Marty Gross, who ran the Nostalgia Book Club and helped McCaffrey on the conservative side as well, recalled that “at its peak, in the 1970s, the Conservative Book Club had some 75,000 members.  We had traditional conservatives, libertarians, Republicans, Southern Democrats, anti-communists, family values people, your hard-money people, or ‘gold bugs,’ and members who weren’t at home in any other established political faction so they felt most at home in conservatism and the CBC.  We supplied books for all of them.” 

“At a time when other, broader book clubs and publishing ventures foundered or were apt to get into trouble,” Gross continues, “we prospered.  Today McCaffrey would be called a niche publisher.  In a way his vision was precocious, because that’s the direction the book club business later took.  We probably could have grown even larger, but he resisted any attempt to grow the company beyond what he could manage himself.”

Arlington House published notable political books, such as Kevin Phillips’ first book, The Emerging Republican Majority, which served as a blueprint to election victory for the Nixon camp.  And Arlington House was the nation’s foremost publisher of hard-money books during the dismal Carter years of long lines in front of gas stations, when gold and silver were riding high. 

Arlington House and the Conservative Book Club were also pioneers in conservative religious ecumenicalism.  McCaffrey knew how to appeal to his home base – conservative Catholics like himself – but he took special pride later when he figured out how to appeal to Protestant Evangelicals as well.  Arlington House also published the first books for politically conservative Jews, and even got the U.S. rights to publish the official 25th anniversary commemoration of the State of Israel, with an introduction by Israel’s Prime Minister Golda Meir.

Later the company faced a series of ownership changes (at one point Walt Disney’s nephew Roy Disney bought into the parent company).  It sank into oblivion after Neil McCaffrey’s death under management that didn’t know how to appeal to the conservative movement, only to be resuscitated years later when Tom Phillips bought the Conservative Book Club and added it to his Eagle Publishing stable.  Neil McCaffrey had proven that a market existed for conservative books, but he could never have imagined just how huge that market would someday become.

Thank you, President Clinton

Well into the 1990s, most New York book-publishing houses treated conservative authors as inhabitants of terra incognita, those uncharted wild areas on the edge of the map filled with strange beasts.  It wasn’t where they sold books.  Oh, sure, if you became president of the United States you could get your memoirs published, but ordinary conservative authors found it tough going, hawking their wares on the streets of Manhattan.  Every so often there’d be a match between a friendly editor willing to try something new and convince the publisher to take a chance with a conservative, and every so often an imprint such as the Free Press or Basic Books would come under the control of management friendly to some brand of conservatism or anti-communism – that is, until new management came along.  But the general feeling along Book Row was that conservatives, whatever they do, don’t read books; and if by perchance they do, they certainly don’t buy the kinds of books we’d want our friends to catch us publishing.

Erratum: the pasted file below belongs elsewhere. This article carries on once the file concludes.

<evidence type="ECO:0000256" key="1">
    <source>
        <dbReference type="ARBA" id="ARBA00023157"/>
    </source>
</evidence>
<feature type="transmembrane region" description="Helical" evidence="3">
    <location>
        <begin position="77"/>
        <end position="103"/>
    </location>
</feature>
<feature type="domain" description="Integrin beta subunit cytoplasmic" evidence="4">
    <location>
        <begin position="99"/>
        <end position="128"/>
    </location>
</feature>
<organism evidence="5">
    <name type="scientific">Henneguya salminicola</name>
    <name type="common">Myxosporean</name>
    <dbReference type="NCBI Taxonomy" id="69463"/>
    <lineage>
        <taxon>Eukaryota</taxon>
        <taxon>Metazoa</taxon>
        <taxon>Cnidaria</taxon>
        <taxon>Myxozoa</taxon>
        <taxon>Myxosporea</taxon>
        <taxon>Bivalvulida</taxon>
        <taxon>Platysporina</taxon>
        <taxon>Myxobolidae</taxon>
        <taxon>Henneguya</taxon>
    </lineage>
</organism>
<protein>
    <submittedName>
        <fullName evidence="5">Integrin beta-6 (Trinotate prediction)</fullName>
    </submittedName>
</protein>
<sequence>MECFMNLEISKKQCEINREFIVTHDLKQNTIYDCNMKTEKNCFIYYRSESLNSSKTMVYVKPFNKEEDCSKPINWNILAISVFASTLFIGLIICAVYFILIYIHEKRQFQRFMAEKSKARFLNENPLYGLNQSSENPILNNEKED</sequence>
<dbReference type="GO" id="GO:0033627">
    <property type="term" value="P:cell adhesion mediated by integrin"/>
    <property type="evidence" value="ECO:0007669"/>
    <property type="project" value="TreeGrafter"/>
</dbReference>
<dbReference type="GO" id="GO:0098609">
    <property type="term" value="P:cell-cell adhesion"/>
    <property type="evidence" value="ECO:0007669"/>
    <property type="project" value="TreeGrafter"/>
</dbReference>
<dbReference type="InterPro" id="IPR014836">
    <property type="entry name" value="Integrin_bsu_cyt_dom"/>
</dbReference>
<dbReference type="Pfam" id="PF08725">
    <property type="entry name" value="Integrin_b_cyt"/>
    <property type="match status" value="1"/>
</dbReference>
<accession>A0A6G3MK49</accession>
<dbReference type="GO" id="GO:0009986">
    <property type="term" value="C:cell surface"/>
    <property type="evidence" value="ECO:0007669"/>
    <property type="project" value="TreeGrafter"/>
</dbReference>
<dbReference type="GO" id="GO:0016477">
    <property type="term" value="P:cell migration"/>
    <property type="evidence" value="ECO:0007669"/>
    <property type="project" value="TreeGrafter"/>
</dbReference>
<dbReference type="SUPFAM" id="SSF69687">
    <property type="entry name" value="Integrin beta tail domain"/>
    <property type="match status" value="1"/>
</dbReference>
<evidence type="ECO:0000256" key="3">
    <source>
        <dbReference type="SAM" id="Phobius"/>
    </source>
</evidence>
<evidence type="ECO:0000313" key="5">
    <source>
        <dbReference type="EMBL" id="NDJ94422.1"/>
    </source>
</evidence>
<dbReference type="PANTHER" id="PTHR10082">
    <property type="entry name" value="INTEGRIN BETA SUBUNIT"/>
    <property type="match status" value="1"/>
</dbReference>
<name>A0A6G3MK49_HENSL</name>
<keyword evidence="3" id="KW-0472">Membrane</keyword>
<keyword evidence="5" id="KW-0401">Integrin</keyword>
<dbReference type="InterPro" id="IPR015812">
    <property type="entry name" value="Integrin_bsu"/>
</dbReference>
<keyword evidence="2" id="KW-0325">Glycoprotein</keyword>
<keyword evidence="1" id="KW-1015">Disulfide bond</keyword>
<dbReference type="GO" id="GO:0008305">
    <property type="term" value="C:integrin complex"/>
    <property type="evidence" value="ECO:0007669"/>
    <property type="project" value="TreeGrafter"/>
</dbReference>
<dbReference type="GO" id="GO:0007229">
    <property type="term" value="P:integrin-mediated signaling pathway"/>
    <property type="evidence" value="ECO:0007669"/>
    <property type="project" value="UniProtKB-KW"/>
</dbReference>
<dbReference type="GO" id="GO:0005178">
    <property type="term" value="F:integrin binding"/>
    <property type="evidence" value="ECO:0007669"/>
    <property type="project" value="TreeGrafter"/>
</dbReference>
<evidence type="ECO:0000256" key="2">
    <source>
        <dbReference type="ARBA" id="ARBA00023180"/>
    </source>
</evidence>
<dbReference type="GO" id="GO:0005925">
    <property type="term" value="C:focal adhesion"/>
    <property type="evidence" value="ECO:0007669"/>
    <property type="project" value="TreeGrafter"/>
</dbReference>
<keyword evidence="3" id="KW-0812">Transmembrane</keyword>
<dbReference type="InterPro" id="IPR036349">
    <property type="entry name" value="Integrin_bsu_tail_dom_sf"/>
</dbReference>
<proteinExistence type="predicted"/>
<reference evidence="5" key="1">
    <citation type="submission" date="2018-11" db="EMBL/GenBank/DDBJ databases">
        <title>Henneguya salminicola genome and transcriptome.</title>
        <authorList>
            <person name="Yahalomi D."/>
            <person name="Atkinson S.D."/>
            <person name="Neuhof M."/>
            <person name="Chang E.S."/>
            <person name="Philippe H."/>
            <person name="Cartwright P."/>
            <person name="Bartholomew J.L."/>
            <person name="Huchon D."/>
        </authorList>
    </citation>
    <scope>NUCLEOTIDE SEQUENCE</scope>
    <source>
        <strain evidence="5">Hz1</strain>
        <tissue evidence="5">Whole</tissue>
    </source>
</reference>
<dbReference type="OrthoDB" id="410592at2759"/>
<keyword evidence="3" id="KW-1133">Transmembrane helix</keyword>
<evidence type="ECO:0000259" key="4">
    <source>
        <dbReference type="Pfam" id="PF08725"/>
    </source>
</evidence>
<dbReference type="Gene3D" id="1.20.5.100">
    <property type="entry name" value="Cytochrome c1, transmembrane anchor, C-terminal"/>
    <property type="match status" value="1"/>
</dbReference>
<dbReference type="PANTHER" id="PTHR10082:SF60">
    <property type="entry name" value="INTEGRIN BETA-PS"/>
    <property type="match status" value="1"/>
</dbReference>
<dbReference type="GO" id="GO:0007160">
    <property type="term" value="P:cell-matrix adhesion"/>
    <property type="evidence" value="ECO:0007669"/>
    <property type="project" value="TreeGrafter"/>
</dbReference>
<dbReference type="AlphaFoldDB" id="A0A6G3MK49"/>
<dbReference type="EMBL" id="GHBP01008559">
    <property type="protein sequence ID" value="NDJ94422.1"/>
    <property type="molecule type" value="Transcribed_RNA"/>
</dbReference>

The publishing house that led the way was none other than the granddaddy of conservative booksellers, Regnery Publishing.  When its founder, Henry Regnery, died, his son Alfred Regnery became the new publisher and moved operations from Chicago to Washington, D.C.  Later, conservative newsletter publisher Tom Phillips bought Regnery, the Washington newsweekly Human Events, and the Conservative Book Club, placing them all under his Eagle Publishing umbrella.  Regnery is now headed by long-time Phillips executive Marji Ross.

As the 1990s unfolded, conservatives were outraged by the Clinton scandals, both political and domestic.  All those conservative columnists and writers we’ve talked about in this chapter had a perfect target for that bestseller they knew they could write, but New York houses weren’t interested, of course.  Regnery became the conservatives’ publisher at least partly by default – no other publisher was interested in conservative books – and Regnery cleaned up.  This tiny operation (by New York book conglomerate standards) publishes only 25 or so titles a year, and in 2002 seven of them landed on The New York Times bestseller list.  That had to be a book industry record for the percentage of one publisher’s titles making it onto the nation’s most prestigious bestseller list.  Moreover, Regnery followed up with more Times bestsellers in 2003.

Not only was Regnery an “alternative” book publisher, it sold its books largely through alternative channels.  Regnery authors are often given intensive training on how to be effective on radio and TV, then placed on a barrage of national and local talk shows.  Author interviews on talk radio are an especially effective medium for selling books.  The goal is not so much to get the book reviewed (very few people read book reviews) as to get it treated as news – controversial or breaking news.  A sizzling appearance on a good talk show can get a book on’s bestselling chart overnight.